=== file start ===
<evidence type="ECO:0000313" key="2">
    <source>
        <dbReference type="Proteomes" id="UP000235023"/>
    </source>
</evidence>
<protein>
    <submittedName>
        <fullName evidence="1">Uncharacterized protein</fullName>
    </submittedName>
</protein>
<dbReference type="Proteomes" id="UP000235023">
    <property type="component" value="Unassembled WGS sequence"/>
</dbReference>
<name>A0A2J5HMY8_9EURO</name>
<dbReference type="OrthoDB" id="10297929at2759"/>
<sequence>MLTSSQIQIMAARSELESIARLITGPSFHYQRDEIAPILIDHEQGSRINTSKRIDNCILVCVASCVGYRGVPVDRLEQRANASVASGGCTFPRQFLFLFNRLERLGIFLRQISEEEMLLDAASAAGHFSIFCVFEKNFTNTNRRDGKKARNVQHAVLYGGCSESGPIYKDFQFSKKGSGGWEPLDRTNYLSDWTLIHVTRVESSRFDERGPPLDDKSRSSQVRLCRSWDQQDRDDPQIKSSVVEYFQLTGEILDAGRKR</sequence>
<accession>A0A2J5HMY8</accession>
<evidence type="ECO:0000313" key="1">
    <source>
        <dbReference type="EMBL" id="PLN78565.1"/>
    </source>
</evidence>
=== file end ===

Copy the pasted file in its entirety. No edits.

<evidence type="ECO:0000313" key="2">
    <source>
        <dbReference type="Proteomes" id="UP000235023"/>
    </source>
</evidence>
<protein>
    <submittedName>
        <fullName evidence="1">Uncharacterized protein</fullName>
    </submittedName>
</protein>
<dbReference type="Proteomes" id="UP000235023">
    <property type="component" value="Unassembled WGS sequence"/>
</dbReference>
<name>A0A2J5HMY8_9EURO</name>
<dbReference type="OrthoDB" id="10297929at2759"/>
<sequence>MLTSSQIQIMAARSELESIARLITGPSFHYQRDEIAPILIDHEQGSRINTSKRIDNCILVCVASCVGYRGVPVDRLEQRANASVASGGCTFPRQFLFLFNRLERLGIFLRQISEEEMLLDAASAAGHFSIFCVFEKNFTNTNRRDGKKARNVQHAVLYGGCSESGPIYKDFQFSKKGSGGWEPLDRTNYLSDWTLIHVTRVESSRFDERGPPLDDKSRSSQVRLCRSWDQQDRDDPQIKSSVVEYFQLTGEILDAGRKR</sequence>
<accession>A0A2J5HMY8</accession>
<evidence type="ECO:0000313" key="1">
    <source>
        <dbReference type="EMBL" id="PLN78565.1"/>
    </source>
</evidence>